Oil is gushing into the Gulf of Mexico unceasingly despite the nation's most sophisticated technology working to stop it. People watched and read the news, felt queasy, tried not to think about it. Tried to just go on with life. But then the catastrophe moved toward the shore and they could not escape the images of birds covered in oil, like one by Associated Press photographer Charlie Riedel, which hit a collective raw nerve.
They posted online the image of the bird flat on its back, wings stuck in thick oil, feet kicking, futilely trying to free itself. People wept at their computers and sent each other messages. Did you see that photo of the bird? He looked like he was covered in chocolate, didn't he?
Even those who don't care much for animals took notice. These were the same people who get annoyed by pigeon droppings and creatures trying to coexist with people in cities and suburbs -- bothered by deer in the garden and raccoons moving around the attic like little men on their knees.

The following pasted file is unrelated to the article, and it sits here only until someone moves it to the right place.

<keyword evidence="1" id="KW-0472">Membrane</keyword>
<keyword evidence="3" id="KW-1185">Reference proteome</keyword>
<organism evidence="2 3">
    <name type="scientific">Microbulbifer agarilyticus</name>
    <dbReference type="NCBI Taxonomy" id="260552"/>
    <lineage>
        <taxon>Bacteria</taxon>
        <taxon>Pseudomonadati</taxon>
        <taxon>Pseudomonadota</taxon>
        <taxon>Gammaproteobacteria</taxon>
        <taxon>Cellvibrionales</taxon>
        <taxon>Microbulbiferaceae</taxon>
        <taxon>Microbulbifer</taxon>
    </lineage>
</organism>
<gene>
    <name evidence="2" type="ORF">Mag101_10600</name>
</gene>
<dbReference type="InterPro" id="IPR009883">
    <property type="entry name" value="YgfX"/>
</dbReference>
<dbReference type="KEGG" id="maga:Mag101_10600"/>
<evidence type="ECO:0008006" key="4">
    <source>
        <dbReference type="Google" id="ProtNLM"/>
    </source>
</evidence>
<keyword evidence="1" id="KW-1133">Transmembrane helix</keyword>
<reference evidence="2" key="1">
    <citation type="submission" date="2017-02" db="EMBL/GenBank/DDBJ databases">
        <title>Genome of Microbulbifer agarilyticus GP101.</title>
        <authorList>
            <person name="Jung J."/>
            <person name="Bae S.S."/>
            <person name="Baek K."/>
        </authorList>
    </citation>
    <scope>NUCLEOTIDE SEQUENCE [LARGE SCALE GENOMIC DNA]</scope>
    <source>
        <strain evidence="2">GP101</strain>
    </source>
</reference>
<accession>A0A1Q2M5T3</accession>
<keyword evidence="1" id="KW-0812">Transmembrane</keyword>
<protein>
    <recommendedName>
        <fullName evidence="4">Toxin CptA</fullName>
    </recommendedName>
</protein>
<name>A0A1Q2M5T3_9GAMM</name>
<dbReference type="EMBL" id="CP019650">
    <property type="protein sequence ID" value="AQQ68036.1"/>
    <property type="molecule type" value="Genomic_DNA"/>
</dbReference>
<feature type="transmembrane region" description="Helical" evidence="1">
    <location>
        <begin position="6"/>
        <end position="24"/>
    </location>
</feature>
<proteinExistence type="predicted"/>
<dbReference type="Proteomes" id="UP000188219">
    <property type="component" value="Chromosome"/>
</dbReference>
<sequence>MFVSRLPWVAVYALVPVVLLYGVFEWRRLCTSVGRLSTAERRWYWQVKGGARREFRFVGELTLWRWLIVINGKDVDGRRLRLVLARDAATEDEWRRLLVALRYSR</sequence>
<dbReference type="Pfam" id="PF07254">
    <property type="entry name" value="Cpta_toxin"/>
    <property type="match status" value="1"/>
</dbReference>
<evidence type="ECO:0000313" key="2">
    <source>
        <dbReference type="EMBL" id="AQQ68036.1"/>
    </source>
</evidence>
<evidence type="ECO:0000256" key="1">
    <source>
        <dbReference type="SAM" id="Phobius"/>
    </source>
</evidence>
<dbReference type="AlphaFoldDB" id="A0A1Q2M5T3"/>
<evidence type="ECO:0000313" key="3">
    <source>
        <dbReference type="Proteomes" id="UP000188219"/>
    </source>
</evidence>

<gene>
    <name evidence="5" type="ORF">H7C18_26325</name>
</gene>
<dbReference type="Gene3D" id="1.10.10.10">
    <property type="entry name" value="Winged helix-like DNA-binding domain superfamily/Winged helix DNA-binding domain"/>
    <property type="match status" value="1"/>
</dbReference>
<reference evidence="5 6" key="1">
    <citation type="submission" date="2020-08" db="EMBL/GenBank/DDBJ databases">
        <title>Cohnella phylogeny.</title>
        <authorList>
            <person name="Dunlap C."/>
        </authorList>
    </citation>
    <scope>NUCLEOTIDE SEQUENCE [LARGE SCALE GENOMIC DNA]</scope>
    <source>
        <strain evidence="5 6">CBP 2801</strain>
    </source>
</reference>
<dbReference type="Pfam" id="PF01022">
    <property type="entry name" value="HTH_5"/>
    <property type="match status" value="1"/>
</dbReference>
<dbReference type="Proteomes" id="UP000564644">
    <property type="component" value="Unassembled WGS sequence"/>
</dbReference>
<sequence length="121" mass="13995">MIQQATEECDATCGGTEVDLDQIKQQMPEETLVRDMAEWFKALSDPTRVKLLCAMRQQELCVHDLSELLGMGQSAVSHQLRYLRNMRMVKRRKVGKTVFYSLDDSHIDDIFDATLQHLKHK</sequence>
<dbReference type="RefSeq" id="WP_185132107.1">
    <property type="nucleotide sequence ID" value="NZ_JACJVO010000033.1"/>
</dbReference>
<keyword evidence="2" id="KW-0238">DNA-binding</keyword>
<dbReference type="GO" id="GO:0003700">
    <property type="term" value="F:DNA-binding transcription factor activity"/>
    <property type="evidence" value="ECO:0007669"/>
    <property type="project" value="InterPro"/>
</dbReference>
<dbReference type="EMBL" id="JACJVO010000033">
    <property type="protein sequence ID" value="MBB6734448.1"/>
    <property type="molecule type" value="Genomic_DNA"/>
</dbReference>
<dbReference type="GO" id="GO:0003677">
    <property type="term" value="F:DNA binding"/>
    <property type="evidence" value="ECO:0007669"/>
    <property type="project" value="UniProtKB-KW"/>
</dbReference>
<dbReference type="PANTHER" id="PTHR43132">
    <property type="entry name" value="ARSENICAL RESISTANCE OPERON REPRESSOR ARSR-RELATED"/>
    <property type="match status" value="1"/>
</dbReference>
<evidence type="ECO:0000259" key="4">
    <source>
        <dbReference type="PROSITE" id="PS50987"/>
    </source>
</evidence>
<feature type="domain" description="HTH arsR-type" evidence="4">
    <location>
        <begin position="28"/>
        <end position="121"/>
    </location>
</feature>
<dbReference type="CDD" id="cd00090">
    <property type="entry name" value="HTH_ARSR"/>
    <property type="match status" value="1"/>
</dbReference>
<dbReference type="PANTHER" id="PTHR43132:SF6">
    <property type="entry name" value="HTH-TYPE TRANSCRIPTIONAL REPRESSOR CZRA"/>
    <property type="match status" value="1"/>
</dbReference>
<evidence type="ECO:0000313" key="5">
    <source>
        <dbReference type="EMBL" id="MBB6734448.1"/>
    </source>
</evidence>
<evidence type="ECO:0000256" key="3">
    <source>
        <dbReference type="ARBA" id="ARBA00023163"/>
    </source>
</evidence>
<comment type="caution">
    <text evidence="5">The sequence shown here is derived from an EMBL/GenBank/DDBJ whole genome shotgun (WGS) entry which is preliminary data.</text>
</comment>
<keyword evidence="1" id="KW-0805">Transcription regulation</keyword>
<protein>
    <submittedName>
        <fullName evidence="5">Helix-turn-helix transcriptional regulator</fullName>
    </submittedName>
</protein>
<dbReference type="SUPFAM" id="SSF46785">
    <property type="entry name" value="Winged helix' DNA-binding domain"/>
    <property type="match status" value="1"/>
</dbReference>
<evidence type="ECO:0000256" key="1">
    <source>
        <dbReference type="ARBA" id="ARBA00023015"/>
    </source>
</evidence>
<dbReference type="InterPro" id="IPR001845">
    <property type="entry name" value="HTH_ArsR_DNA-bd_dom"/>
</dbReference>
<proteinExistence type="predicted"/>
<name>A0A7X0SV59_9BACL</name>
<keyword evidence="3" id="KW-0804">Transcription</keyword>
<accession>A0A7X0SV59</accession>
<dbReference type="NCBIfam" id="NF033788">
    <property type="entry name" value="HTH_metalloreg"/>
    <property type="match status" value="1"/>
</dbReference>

The suffering of other animals was haunting, too -- trapped turtles, crabs drowning in crude, dead dolphins. But the birds have been so visibly numerous, sitting immobile in oily marshes trying to clean themselves, sitting on eggs covered in oil, diving for fish in a sea coated in orange crude -- acting as if everything in the gulf is as it was before the spill began. We watch them try to keep going, just as we do, to live as if everything is normal. Only we know it's not.
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